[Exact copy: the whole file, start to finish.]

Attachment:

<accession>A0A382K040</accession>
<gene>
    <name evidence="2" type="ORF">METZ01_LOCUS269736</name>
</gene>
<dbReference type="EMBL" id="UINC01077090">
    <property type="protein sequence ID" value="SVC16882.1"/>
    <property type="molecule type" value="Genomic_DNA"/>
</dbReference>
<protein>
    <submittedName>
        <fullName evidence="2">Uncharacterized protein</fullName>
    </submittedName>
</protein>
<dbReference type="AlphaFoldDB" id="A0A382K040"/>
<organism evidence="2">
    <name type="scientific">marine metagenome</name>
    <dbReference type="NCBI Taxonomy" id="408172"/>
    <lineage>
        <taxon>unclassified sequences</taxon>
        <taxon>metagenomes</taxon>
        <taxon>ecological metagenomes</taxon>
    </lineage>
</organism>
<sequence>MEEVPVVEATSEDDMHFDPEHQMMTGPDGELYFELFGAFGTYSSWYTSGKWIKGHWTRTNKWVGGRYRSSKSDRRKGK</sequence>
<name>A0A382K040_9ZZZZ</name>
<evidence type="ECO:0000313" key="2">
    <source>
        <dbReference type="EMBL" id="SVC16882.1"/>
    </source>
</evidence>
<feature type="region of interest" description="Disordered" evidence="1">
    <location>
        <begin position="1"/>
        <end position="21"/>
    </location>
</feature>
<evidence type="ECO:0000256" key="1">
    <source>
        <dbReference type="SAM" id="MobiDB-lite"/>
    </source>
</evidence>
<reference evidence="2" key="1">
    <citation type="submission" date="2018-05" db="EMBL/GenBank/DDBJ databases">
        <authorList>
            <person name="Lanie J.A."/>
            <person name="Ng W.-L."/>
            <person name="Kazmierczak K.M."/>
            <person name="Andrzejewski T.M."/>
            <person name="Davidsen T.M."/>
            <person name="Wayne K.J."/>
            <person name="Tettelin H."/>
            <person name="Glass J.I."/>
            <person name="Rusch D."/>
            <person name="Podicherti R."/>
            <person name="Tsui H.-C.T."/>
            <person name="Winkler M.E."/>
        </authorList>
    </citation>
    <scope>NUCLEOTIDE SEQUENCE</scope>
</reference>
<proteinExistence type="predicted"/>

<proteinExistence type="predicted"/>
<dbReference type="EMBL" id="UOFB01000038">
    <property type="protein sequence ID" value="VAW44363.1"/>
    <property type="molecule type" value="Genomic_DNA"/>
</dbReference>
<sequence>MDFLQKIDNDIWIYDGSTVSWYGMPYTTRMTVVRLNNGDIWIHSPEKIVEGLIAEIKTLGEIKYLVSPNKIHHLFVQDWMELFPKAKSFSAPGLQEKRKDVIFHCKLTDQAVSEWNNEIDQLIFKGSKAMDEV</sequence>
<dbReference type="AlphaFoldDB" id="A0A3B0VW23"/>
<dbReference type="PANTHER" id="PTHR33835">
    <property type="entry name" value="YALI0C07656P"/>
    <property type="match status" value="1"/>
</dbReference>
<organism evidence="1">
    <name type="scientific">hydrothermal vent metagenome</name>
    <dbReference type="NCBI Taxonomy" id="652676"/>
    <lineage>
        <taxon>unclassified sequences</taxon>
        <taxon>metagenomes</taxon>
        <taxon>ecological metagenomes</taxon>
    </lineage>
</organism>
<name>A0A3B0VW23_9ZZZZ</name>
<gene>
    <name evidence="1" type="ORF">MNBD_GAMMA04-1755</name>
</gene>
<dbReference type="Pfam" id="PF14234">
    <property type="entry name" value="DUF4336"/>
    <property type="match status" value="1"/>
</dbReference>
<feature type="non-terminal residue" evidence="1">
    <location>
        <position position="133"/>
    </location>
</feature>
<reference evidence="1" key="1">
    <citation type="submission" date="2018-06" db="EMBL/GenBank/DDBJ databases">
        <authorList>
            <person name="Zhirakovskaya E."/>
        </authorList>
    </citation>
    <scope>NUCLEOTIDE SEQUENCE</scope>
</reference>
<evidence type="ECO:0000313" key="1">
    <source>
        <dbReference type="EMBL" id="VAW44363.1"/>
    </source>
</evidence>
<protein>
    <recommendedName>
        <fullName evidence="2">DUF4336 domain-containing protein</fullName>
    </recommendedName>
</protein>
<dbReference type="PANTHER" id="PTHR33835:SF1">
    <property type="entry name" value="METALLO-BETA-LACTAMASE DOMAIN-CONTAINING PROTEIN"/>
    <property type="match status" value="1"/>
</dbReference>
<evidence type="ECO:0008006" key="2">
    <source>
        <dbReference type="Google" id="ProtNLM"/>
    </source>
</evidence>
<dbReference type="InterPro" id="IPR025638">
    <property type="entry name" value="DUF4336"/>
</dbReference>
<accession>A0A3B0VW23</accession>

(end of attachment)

<accession>A0A382K040</accession>
<gene>
    <name evidence="2" type="ORF">METZ01_LOCUS269736</name>
</gene>
<dbReference type="EMBL" id="UINC01077090">
    <property type="protein sequence ID" value="SVC16882.1"/>
    <property type="molecule type" value="Genomic_DNA"/>
</dbReference>
<protein>
    <submittedName>
        <fullName evidence="2">Uncharacterized protein</fullName>
    </submittedName>
</protein>
<dbReference type="AlphaFoldDB" id="A0A382K040"/>
<organism evidence="2">
    <name type="scientific">marine metagenome</name>
    <dbReference type="NCBI Taxonomy" id="408172"/>
    <lineage>
        <taxon>unclassified sequences</taxon>
        <taxon>metagenomes</taxon>
        <taxon>ecological metagenomes</taxon>
    </lineage>
</organism>
<sequence>MEEVPVVEATSEDDMHFDPEHQMMTGPDGELYFELFGAFGTYSSWYTSGKWIKGHWTRTNKWVGGRYRSSKSDRRKGK</sequence>
<name>A0A382K040_9ZZZZ</name>
<evidence type="ECO:0000313" key="2">
    <source>
        <dbReference type="EMBL" id="SVC16882.1"/>
    </source>
</evidence>
<feature type="region of interest" description="Disordered" evidence="1">
    <location>
        <begin position="1"/>
        <end position="21"/>
    </location>
</feature>
<evidence type="ECO:0000256" key="1">
    <source>
        <dbReference type="SAM" id="MobiDB-lite"/>
    </source>
</evidence>
<reference evidence="2" key="1">
    <citation type="submission" date="2018-05" db="EMBL/GenBank/DDBJ databases">
        <authorList>
            <person name="Lanie J.A."/>
            <person name="Ng W.-L."/>
            <person name="Kazmierczak K.M."/>
            <person name="Andrzejewski T.M."/>
            <person name="Davidsen T.M."/>
            <person name="Wayne K.J."/>
            <person name="Tettelin H."/>
            <person name="Glass J.I."/>
            <person name="Rusch D."/>
            <person name="Podicherti R."/>
            <person name="Tsui H.-C.T."/>
            <person name="Winkler M.E."/>
        </authorList>
    </citation>
    <scope>NUCLEOTIDE SEQUENCE</scope>
</reference>
<proteinExistence type="predicted"/>

<proteinExistence type="predicted"/>
<dbReference type="EMBL" id="UOFB01000038">
    <property type="protein sequence ID" value="VAW44363.1"/>
    <property type="molecule type" value="Genomic_DNA"/>
</dbReference>
<sequence>MDFLQKIDNDIWIYDGSTVSWYGMPYTTRMTVVRLNNGDIWIHSPEKIVEGLIAEIKTLGEIKYLVSPNKIHHLFVQDWMELFPKAKSFSAPGLQEKRKDVIFHCKLTDQAVSEWNNEIDQLIFKGSKAMDEV</sequence>
<dbReference type="AlphaFoldDB" id="A0A3B0VW23"/>
<dbReference type="PANTHER" id="PTHR33835">
    <property type="entry name" value="YALI0C07656P"/>
    <property type="match status" value="1"/>
</dbReference>
<organism evidence="1">
    <name type="scientific">hydrothermal vent metagenome</name>
    <dbReference type="NCBI Taxonomy" id="652676"/>
    <lineage>
        <taxon>unclassified sequences</taxon>
        <taxon>metagenomes</taxon>
        <taxon>ecological metagenomes</taxon>
    </lineage>
</organism>
<name>A0A3B0VW23_9ZZZZ</name>
<gene>
    <name evidence="1" type="ORF">MNBD_GAMMA04-1755</name>
</gene>
<dbReference type="Pfam" id="PF14234">
    <property type="entry name" value="DUF4336"/>
    <property type="match status" value="1"/>
</dbReference>
<feature type="non-terminal residue" evidence="1">
    <location>
        <position position="133"/>
    </location>
</feature>
<reference evidence="1" key="1">
    <citation type="submission" date="2018-06" db="EMBL/GenBank/DDBJ databases">
        <authorList>
            <person name="Zhirakovskaya E."/>
        </authorList>
    </citation>
    <scope>NUCLEOTIDE SEQUENCE</scope>
</reference>
<evidence type="ECO:0000313" key="1">
    <source>
        <dbReference type="EMBL" id="VAW44363.1"/>
    </source>
</evidence>
<protein>
    <recommendedName>
        <fullName evidence="2">DUF4336 domain-containing protein</fullName>
    </recommendedName>
</protein>
<dbReference type="PANTHER" id="PTHR33835:SF1">
    <property type="entry name" value="METALLO-BETA-LACTAMASE DOMAIN-CONTAINING PROTEIN"/>
    <property type="match status" value="1"/>
</dbReference>
<evidence type="ECO:0008006" key="2">
    <source>
        <dbReference type="Google" id="ProtNLM"/>
    </source>
</evidence>
<dbReference type="InterPro" id="IPR025638">
    <property type="entry name" value="DUF4336"/>
</dbReference>
<accession>A0A3B0VW23</accession>